Impact of exercise type and dose on pain and disability in knee osteoarthritis

This study aimed to identify the optimal exercise program characterized by type and intensity of exercise, length of exercise program, duration of individual supervised sessions, and number of sessions per week for reducing pain and patient-reported disability in knee osteoarthritis. A systematic review and meta-analysis of randomized controlled trials were performed. Standardized mean differences (SMD) were combined using a random effects model. Study-level covariates were applied in meta-regression analyses in order to reduce the between study heterogeneity. Forty-eight trials were included. Similar effects in reducing pain were found for aerobic, resistance and performance exercise (SMD: 0.67, 0.62 and 0.48; P=0.733). These single type exercise programs were more effective than mixing different exercise types (SMD: 0.61 vs. 0.16; P<0.001). The effect of aerobic exercise on pain relief increased with a larger number of supervised sessions (slope: 0.022 [95%CI: 0.002; 0.043]. Greater pain reduction occurred with quadriceps-specific exercise compared with lower-limb exercise (SMD: 0.85 vs. 0.39; P=0.005); and when supervised exercise was performed at least three times a week (SMD: 0.68 vs. 0.41; P=0.017). No impact of intensity, duration of individual sessions or patient characteristics was found. Similar results were found analyzing the effect on patient-reported disability.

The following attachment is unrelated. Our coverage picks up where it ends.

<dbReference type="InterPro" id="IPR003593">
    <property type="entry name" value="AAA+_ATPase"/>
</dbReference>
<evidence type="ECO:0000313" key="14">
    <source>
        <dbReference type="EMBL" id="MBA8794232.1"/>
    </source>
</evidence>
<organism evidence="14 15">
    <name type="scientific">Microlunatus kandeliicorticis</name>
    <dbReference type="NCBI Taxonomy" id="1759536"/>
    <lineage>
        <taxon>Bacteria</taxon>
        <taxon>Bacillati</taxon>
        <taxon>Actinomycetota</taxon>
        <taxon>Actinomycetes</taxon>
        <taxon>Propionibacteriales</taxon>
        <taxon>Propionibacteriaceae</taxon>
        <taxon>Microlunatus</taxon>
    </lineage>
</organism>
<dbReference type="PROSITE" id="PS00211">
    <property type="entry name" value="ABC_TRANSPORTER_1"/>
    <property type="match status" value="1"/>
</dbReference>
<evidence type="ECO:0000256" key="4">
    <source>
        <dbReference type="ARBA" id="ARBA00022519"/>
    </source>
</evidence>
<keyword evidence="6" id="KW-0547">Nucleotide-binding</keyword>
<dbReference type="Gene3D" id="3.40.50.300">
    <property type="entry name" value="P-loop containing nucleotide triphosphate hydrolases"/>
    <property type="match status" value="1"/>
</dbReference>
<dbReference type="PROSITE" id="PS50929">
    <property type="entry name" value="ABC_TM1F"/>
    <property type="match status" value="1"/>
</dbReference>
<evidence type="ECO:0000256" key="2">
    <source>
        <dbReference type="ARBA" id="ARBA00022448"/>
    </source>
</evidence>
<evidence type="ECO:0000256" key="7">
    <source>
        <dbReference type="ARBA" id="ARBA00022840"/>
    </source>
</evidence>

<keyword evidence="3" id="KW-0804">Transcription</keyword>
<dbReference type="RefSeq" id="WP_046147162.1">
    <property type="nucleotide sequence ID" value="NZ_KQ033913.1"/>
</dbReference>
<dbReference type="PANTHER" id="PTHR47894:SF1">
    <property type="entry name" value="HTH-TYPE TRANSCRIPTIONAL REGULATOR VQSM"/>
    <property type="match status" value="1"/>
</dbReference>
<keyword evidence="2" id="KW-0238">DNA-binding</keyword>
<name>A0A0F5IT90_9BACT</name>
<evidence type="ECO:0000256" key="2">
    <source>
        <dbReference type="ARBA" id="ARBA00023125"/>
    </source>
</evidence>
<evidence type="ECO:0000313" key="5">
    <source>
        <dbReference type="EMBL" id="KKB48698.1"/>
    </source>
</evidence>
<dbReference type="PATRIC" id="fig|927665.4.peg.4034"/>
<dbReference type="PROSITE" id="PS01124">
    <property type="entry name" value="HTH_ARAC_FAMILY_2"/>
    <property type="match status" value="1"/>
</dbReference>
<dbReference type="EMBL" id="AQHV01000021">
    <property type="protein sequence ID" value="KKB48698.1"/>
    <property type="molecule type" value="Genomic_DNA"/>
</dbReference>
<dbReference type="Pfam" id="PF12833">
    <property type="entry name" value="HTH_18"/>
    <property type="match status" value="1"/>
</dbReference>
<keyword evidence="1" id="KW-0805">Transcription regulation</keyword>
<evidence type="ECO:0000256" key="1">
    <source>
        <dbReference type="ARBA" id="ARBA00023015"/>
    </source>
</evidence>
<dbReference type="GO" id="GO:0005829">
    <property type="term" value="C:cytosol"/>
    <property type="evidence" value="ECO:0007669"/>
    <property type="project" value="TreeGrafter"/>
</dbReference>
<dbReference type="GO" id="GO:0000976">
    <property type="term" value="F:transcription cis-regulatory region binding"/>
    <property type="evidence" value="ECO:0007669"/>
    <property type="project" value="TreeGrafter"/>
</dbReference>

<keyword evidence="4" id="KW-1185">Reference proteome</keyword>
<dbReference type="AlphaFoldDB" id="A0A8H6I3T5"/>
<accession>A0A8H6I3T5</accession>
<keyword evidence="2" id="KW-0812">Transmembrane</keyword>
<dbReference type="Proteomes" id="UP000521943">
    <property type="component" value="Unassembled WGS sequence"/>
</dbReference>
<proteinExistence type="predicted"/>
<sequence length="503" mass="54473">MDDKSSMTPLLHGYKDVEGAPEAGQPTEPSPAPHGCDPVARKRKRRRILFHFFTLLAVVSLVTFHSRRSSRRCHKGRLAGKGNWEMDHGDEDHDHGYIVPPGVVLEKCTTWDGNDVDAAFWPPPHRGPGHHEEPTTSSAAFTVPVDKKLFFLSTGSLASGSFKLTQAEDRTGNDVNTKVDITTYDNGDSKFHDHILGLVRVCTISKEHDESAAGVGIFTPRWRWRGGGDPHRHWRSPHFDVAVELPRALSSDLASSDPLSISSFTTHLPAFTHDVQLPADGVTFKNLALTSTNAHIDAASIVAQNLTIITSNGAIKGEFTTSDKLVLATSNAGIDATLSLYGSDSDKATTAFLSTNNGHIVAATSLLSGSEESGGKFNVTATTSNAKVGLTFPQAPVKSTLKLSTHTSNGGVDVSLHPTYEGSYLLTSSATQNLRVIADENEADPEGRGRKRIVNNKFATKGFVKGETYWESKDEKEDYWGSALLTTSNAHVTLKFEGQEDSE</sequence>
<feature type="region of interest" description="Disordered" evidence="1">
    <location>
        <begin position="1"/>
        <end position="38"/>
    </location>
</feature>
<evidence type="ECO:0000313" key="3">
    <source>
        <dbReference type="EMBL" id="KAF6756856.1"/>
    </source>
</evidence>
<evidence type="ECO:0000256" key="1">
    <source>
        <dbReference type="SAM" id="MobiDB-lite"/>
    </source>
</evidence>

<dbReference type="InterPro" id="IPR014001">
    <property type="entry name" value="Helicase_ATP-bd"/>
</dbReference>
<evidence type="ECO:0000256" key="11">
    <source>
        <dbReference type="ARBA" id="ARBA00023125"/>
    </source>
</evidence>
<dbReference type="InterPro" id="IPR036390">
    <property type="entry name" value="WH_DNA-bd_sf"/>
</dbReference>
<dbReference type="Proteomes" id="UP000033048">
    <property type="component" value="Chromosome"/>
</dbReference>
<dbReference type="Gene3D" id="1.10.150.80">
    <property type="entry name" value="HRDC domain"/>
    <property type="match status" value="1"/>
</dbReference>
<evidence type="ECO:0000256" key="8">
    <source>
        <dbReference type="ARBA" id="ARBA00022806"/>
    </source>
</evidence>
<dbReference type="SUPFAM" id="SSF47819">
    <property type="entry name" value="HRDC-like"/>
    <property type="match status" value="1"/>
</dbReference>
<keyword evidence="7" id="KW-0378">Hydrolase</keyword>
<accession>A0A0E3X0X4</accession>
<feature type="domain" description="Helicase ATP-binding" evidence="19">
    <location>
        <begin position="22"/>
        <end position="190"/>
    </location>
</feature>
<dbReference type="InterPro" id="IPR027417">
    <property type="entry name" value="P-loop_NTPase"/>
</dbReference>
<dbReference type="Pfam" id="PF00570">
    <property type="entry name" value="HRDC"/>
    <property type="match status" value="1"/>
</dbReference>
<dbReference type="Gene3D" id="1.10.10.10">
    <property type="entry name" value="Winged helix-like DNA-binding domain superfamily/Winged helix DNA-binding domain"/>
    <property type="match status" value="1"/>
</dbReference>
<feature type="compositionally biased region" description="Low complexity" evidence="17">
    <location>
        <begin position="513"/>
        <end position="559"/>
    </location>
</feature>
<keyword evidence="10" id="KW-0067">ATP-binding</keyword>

This study concluded that optimal exercise programs for knee OA should have one aim and focus on improving aerobic capacity, quadriceps muscle strength or lower extremity performance. For best effect, the program ought to be supervised and carried out three times a week. Programs like this have similar effect regardless of patient characteristics, including radiographic severity and baseline pain.